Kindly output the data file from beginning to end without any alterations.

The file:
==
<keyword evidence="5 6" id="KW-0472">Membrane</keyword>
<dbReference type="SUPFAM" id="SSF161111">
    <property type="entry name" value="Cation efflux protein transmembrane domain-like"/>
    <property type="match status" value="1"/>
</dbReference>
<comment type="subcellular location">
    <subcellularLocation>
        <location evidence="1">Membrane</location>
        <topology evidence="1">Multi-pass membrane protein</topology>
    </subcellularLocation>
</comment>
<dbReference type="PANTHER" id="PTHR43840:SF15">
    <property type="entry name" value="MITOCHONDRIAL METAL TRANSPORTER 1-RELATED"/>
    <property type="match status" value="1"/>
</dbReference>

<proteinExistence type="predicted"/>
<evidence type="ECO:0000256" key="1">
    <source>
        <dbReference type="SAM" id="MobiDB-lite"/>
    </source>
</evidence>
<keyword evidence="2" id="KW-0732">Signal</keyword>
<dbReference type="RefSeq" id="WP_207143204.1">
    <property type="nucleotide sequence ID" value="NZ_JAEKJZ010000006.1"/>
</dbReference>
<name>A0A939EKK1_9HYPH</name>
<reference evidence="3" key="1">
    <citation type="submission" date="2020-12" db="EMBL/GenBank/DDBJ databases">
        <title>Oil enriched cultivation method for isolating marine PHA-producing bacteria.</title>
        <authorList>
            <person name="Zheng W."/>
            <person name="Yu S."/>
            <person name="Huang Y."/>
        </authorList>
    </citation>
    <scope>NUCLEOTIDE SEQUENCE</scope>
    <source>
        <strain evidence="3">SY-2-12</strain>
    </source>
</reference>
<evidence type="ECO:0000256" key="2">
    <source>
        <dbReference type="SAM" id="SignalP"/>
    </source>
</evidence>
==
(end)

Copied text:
<keyword evidence="5 6" id="KW-0472">Membrane</keyword>
<dbReference type="SUPFAM" id="SSF161111">
    <property type="entry name" value="Cation efflux protein transmembrane domain-like"/>
    <property type="match status" value="1"/>
</dbReference>
<comment type="subcellular location">
    <subcellularLocation>
        <location evidence="1">Membrane</location>
        <topology evidence="1">Multi-pass membrane protein</topology>
    </subcellularLocation>
</comment>
<dbReference type="PANTHER" id="PTHR43840:SF15">
    <property type="entry name" value="MITOCHONDRIAL METAL TRANSPORTER 1-RELATED"/>
    <property type="match status" value="1"/>
</dbReference>

<proteinExistence type="predicted"/>
<evidence type="ECO:0000256" key="1">
    <source>
        <dbReference type="SAM" id="MobiDB-lite"/>
    </source>
</evidence>
<keyword evidence="2" id="KW-0732">Signal</keyword>
<dbReference type="RefSeq" id="WP_207143204.1">
    <property type="nucleotide sequence ID" value="NZ_JAEKJZ010000006.1"/>
</dbReference>
<name>A0A939EKK1_9HYPH</name>
<reference evidence="3" key="1">
    <citation type="submission" date="2020-12" db="EMBL/GenBank/DDBJ databases">
        <title>Oil enriched cultivation method for isolating marine PHA-producing bacteria.</title>
        <authorList>
            <person name="Zheng W."/>
            <person name="Yu S."/>
            <person name="Huang Y."/>
        </authorList>
    </citation>
    <scope>NUCLEOTIDE SEQUENCE</scope>
    <source>
        <strain evidence="3">SY-2-12</strain>
    </source>
</reference>
<evidence type="ECO:0000256" key="2">
    <source>
        <dbReference type="SAM" id="SignalP"/>
    </source>
</evidence>